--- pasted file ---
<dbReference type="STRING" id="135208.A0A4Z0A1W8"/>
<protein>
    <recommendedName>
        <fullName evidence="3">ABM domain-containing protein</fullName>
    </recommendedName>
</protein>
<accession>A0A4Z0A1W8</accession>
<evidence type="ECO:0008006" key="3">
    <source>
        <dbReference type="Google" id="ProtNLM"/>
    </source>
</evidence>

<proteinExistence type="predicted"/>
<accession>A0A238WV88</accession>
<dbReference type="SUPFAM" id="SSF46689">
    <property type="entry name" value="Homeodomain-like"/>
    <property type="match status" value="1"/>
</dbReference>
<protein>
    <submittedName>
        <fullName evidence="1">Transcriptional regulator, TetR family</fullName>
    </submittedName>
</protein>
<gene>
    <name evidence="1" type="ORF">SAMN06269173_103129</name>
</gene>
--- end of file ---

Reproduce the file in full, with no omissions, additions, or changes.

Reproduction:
<dbReference type="STRING" id="135208.A0A4Z0A1W8"/>
<protein>
    <recommendedName>
        <fullName evidence="3">ABM domain-containing protein</fullName>
    </recommendedName>
</protein>
<accession>A0A4Z0A1W8</accession>
<evidence type="ECO:0008006" key="3">
    <source>
        <dbReference type="Google" id="ProtNLM"/>
    </source>
</evidence>

<proteinExistence type="predicted"/>
<accession>A0A238WV88</accession>
<dbReference type="SUPFAM" id="SSF46689">
    <property type="entry name" value="Homeodomain-like"/>
    <property type="match status" value="1"/>
</dbReference>
<protein>
    <submittedName>
        <fullName evidence="1">Transcriptional regulator, TetR family</fullName>
    </submittedName>
</protein>
<gene>
    <name evidence="1" type="ORF">SAMN06269173_103129</name>
</gene>